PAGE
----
And Trip finds a scrappy girl down at the track, Piper (Cameron Richardson), blond, yellow-suited, mechanically inclined, and oh yes, very athletic. She's also a great jumper on her bike: when she does an amazing 360 degree flip in the air, she explains it: "You just have to commit." Even Trip -- not the sharpest nail in the box -- figures out that this is metaphorical instruction for his relationship skills. (As Piper aptly puts it, Trip is a "typical guy, when it comes to the real deal, they're all duh.")

Piper's dad Earl (Robert Patrick, the T-1000 himself, looking vaguely uninterested during the reaction shots that make up the bulk of his role) provides Trip with a vehicle. He also secures Trip's opposition to K.C., class- and morality-wise. Earl has a little company called Hogs' Heaven, and knew Trip's dad back in the day, when they were bikers. (Strangely, Earl has a son who starts the film as an excellent racer, young Owen [Aaron Carter], but he's almost instantly vanquished from the movie once Tip steps up.)

And so Earl plays mentor, making Trip a "privateer," that is, not sold out, a term the race announcer uses frequently. (This announcer actually just narrates the film: you could shut your eyes and know when which rider is looking at what during each race, and you'd know all the emotional stakes, who's dissing whom, before it starts -- the guy is very helpful.)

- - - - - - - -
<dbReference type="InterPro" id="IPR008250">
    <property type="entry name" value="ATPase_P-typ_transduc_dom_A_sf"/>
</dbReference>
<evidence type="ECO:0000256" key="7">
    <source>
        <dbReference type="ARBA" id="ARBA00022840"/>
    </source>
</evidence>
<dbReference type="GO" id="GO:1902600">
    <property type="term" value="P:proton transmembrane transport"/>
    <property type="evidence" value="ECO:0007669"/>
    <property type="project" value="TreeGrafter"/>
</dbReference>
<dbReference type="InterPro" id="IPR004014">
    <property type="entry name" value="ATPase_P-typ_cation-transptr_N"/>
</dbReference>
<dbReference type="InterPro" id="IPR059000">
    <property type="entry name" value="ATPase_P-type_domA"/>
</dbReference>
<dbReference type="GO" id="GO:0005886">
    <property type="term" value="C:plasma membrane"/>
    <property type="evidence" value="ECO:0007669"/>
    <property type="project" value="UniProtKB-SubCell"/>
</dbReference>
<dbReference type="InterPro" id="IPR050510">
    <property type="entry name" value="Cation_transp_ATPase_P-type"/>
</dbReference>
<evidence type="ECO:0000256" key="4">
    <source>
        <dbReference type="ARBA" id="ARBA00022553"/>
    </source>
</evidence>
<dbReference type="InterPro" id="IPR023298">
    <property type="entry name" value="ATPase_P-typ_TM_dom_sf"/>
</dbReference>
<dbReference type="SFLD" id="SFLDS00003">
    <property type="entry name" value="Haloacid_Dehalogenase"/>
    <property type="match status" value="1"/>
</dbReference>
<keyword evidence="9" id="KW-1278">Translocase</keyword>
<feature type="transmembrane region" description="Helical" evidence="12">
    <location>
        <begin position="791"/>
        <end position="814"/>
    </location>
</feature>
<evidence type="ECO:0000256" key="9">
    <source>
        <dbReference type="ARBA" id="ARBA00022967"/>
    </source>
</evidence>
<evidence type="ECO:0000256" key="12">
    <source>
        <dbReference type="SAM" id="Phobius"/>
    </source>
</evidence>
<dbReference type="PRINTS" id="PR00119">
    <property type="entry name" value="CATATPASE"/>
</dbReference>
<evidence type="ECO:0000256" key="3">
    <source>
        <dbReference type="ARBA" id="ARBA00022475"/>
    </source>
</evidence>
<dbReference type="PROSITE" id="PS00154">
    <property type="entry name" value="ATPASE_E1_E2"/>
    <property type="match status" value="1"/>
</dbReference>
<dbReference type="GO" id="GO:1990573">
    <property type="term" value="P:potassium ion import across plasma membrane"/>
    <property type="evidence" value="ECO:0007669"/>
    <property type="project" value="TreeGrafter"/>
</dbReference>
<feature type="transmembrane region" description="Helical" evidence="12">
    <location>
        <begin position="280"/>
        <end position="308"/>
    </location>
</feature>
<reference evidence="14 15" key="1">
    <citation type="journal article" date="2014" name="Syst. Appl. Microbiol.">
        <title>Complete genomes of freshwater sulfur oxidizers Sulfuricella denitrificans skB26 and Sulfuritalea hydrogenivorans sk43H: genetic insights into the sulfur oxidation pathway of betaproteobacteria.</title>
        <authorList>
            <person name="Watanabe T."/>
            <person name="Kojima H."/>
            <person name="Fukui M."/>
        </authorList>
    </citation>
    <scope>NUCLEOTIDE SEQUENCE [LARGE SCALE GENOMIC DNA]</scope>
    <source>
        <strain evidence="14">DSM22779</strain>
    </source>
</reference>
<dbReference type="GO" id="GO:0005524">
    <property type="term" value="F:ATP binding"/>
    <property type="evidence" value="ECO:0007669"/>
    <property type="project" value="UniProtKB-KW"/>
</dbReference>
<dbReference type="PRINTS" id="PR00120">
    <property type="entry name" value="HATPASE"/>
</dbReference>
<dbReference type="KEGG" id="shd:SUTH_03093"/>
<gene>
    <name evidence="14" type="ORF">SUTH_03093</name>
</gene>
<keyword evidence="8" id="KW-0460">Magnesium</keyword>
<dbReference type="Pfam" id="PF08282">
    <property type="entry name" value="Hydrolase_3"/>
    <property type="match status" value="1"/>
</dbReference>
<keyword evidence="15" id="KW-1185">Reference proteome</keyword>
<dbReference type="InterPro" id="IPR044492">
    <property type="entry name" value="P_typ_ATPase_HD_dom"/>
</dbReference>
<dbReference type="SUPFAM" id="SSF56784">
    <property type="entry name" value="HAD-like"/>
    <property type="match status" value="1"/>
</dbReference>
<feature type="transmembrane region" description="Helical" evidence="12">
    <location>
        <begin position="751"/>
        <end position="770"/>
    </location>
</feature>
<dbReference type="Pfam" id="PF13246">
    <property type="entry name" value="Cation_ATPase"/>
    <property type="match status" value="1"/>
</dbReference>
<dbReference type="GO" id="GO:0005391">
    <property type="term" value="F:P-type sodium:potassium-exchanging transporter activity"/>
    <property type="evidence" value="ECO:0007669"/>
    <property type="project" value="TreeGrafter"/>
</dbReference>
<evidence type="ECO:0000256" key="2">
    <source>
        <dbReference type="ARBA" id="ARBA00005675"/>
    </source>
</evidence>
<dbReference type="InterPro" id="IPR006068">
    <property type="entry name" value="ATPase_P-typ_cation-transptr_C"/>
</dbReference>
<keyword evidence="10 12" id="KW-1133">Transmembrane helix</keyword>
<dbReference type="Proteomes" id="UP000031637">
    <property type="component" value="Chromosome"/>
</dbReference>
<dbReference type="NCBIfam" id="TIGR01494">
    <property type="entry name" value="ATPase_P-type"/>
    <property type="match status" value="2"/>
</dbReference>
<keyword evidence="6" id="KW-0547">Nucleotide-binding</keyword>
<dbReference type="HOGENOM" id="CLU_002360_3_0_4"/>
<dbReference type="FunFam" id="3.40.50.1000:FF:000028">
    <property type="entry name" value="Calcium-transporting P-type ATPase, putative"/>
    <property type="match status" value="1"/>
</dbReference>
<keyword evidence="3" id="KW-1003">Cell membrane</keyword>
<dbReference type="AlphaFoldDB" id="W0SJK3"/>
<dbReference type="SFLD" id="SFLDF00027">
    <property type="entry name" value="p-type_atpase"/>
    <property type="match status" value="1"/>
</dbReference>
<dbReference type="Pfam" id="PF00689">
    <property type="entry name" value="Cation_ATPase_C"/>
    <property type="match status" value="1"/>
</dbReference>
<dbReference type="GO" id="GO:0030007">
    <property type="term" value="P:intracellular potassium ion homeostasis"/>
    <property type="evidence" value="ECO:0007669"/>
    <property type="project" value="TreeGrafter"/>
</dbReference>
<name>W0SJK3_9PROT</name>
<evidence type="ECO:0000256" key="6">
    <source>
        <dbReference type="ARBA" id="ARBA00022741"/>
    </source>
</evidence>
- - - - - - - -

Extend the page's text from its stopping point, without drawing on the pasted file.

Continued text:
Both the girlfriends need to work a little to make their boys appreciate them. They are, after all, motorcycle boys, free of girly influences, save for the many short-shorted beauties who offer up their cleavage for autographs. (No mothers are in sight in this movie, but a pile-on of dads, including the dead one, the bad one, and the good one.) The girls also underline the film's interest in class. Rowdy's the bad upper class; both Piper and Trip come from "chopper trash."

When Zoe stands by the rail cheering on K.C. (like Earl, her usual frame in the film is reacting to something the boys are doing on the track), she's approached by a blond, who asks "Who do you belong to?" Zoe, lawyer in training and quite wealthy, thank you, rephrases quaintly: "I'm dating K.C." With that, the girl reads her out, calling Zoe "One of those 'I don't belong to anyone' chicks. Your shoes cost more, but you're still one of us."

She isn't really, except in the way Marlene Dietrich was "one of us" among the Arab women walking after the French Legionnaires in "Morocco". Still, it's an instructive distinction to make, as the most important difference here is between boys and girls. Piper rides beautifully, but she'll never be "famous." This film rates as a 4 out of 10.

Reviewed August 16, 2005 / Posted August 17, 2005